| Bischofshof Original 1649 German Beer 17OZ (20 bottles)|
'Beer turns thurst into a beautiful thing', goes an old German saying ... And thus it is, especially if the beer is a German brew, sublimely crafted and perfected over centuries, even millennia. Germany has one of the oldest beer traditions and greatest beer varieties in the world.
Though made from just four ingredients malt, hops, yeast and water German beers come in all decriptions: From mild to strong, from straw-blond to jet-black, from assertive to delicate, from robust to sublime, from seductive to matter-of-fact, from elegant to earthy, from racy to substantial ... And they all taste absolutely magnificient. There are about 1,200 breweries in Germany producing over 5,000 brands of beer in some two dozen major beer styles scores of mostly regional styles.
German beer is highly diverse and an important part of Germany's culture. There are around 1300 breweries in Germany, second only to the United States which has 1,419 as of 2006. The German beer market is a bit sheltered from the rest of the world beer market by the German brewers' adherence to the Bavarian Reinheitsgebot (purity requirement) dating from 1516, according to which the only allowed ingredients of beer are water, hops and barley-malt. Many breweries worldwide adopted the Reinheitsgebot for their own beers. After its discovery, yeast became the fourth legal ingredient, though for top-fermenting beers the use of sugar is also permitted. Through this law (which since 1988 has not applied to imported beer, but is still compulsory for German brewers), beers from Germany have a good reputation for their quality. The Germans are behind only the Czechs and the Irish in their per capita consumption of beer.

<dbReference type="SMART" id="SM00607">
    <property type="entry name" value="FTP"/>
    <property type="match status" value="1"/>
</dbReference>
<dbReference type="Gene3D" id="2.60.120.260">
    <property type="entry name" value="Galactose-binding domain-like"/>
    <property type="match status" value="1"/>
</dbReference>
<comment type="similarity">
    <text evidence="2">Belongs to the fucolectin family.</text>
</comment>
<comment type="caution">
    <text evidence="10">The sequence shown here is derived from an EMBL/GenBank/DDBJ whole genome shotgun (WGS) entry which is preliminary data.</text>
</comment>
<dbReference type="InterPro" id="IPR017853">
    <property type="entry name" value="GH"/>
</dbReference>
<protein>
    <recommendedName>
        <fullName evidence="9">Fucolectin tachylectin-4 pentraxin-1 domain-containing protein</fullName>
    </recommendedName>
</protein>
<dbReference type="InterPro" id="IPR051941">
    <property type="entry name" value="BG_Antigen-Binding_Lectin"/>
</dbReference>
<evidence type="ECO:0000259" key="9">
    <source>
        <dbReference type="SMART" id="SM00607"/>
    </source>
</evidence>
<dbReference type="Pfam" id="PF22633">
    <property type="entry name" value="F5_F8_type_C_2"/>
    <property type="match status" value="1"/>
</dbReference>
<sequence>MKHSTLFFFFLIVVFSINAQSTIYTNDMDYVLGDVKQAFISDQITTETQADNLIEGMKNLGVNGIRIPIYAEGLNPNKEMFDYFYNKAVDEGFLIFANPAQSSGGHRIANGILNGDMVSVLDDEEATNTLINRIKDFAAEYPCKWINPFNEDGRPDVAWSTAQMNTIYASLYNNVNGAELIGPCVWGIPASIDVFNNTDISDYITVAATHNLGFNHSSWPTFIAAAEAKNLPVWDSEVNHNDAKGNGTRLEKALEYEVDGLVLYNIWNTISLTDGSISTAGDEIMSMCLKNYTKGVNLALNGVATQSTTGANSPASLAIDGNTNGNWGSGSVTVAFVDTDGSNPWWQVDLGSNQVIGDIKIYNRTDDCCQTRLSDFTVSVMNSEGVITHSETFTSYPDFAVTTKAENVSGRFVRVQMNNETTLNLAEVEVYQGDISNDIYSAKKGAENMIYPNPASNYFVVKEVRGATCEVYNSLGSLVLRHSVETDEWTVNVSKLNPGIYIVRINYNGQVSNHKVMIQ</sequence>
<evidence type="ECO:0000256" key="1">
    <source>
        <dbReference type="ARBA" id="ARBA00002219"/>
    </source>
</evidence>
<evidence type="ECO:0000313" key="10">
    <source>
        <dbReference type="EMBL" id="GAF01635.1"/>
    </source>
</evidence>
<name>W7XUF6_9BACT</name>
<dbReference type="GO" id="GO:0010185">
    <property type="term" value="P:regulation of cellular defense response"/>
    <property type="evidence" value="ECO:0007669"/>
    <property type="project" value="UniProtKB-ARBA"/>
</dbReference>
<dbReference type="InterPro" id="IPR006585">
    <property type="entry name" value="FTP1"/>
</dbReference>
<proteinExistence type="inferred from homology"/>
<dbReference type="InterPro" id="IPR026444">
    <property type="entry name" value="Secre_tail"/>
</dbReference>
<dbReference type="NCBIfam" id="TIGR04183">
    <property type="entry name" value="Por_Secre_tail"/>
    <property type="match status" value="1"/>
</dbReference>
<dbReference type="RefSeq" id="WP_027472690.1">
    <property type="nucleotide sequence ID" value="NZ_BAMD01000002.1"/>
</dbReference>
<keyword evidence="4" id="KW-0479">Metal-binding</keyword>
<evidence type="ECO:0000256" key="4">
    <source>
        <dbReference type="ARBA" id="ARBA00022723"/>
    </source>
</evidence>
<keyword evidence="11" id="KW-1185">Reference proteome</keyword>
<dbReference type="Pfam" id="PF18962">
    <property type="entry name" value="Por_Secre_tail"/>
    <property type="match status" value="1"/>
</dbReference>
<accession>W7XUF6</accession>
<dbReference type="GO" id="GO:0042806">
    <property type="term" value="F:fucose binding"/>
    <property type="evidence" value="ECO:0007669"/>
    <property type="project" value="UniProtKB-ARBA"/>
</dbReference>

There are a variety of different styles of German beer, such as:
Altbier a dark amber, hoppy beer brewed around Dusseldorf and Lower Rhine.
Kφlsch pale, light-bodied, top-fermented beer which can only legally be brewed in the Cologne region.
Weizen top-fermented wheat beer.
Weizenbock strong, dark, top-fermented wheat beer.
Berliner Weisse a pale, very sour, top-fermented wheat beer brewed in Berlin. Usually drunk with the addition of fruit syrup.
Leipziger Gose an amber, very sour, top-fermented wheat beer brewed around Leipzig. It disappeared between 1966 and 1985, when it was revived by Lothar Goldhahn.
Helles a pale, malty lager from Bavaria.
Schwarzbier a bottom-fermented, dark lager beer with a full, roasty, chocolatey flavor.
Pilsener a pale lager with a light body and a more prominent hop character. By far the most popular style, with around two thirds of the market.
Export a pale lager that is fuller, maltier and less hoppy than Pilsner. Germany's most popular style in the 1950's and 1960's, it's becoming increasingly rare.
Spezial a pale, full, bitter-sweet and delicately hopped lager.
Dunkel dark lager which comes in two main varieties: the sweetish, malty Munich style and the drier, hoppy Franconian style
Rauchbier usually dark in color and smoky in taste from the use of smoked malt. A speciality of the Bamberg region.
Bock an amber, heavy-bodied, bitter-sweet lager.
DunklesBock a dark, heavy bodied lager darkened by high-coloured malts.
MaiBock a pale, strong lager darkened brewed in the Spring.
Doppelbock a powerful, very full-bodied lager darkened by high-coloured malts.
Eisbock a freeze distilled variation of Doppelbock.
Mδrzen medium body, malty lagers that come in pale, amber and dark varieties. The type of beer traditionally served at the Munich Oktoberfest.
For more information on German Beer and history of German Beer, please visit http://www.germanbeerinstitute.com/.